Future wind farm projects in Clay County might have to be put on hold after new regulations were recently put in place. Energy producers are now required to notify the Department of Defense and complete a “screening study” before connecting to the Texas power.
Members of Sheppard Air Force Base have voiced their concerns about how the wind towers located less than twenty-five miles away could impact their radar during flight training missions. There are worries that if Sheppards’ missions are impacted they could be moved to another base.
In 2015 the first of the Clay County wind farms the Shannon Wind Power Project was completed. There are now nearly 120 turbines that stand hundreds of feet tall within a 17-mile section of the Shannon community in Clay County. Some of Shannon residents say the farm has negatively impacted their way of life.
“The problem for us as landowners is two-fold one you’ve got the visual which okay but two and more importantly for me whether you’ve got your back to it or not you can hear it, it’s extremely loud,” said Mark Wells who lives less than immediately south of the Clay County Shannon Wind Power Project.
Wells and his family have lived in Clay County on the same plot of land for generations. While he’s happy to know that future projects will be put on hold he’s not too optimist that the towers already exerted north of his property will remain for some time.
“If we get the word out, change public opinion, get away from the idea that in the name of green power we need to violate people’s personal and property rights maybe it’ll prevent this from happening to somebody else,” said Wells.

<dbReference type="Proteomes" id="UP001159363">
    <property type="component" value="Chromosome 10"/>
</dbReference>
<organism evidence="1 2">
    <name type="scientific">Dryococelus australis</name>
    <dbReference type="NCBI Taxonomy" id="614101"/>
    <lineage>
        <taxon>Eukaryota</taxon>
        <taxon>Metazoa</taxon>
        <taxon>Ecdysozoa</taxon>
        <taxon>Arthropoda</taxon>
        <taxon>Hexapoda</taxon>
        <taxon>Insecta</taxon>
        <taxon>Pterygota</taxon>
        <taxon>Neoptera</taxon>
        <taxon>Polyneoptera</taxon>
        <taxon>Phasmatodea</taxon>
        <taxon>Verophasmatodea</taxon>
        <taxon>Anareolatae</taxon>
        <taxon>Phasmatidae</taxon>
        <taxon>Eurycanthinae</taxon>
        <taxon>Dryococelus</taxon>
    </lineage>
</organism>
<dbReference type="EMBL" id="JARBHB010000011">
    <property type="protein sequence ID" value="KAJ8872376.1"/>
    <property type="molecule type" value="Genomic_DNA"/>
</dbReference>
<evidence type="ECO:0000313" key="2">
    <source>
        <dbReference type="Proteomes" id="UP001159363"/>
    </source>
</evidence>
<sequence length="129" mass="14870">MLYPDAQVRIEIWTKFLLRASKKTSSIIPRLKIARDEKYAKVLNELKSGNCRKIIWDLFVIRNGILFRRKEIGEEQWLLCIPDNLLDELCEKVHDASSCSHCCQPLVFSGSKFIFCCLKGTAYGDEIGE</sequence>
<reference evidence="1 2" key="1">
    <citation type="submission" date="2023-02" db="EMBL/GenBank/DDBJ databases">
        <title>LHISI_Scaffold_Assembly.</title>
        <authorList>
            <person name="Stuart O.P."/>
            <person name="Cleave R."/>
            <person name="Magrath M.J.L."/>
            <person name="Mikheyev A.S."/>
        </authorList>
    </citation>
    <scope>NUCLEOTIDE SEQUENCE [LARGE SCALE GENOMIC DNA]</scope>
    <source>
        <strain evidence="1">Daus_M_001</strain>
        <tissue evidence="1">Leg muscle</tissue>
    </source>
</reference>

Like Wells, Becky Johnson is another landowner in southern Clay County. While Johnson is not as close to the farm as Wells is she can still see a line of turbines four miles away just west of her home.
“It just makes me sad that my sunsets and my horizons are forever changed, I thought well okay I won’t be able to see them but there they are,” said Johnson.
Many of the landowners with turbines on their actual property allowed the towers to be constructed after signing leases with Alterra Energy Corp. The County Judge has said in past interviews more turbines could bring in millions of dollars to the county, but Johnson does not think the towers benefit anyone especially not landowners like her.
“I hope that the military operation has put a halt to this and put a halt to it and maybe these people promoting the Blue Groves and Buyers windfarms maybe they will just go away,” said Johnson.
|Wind Watch relies entirely
on User Contributions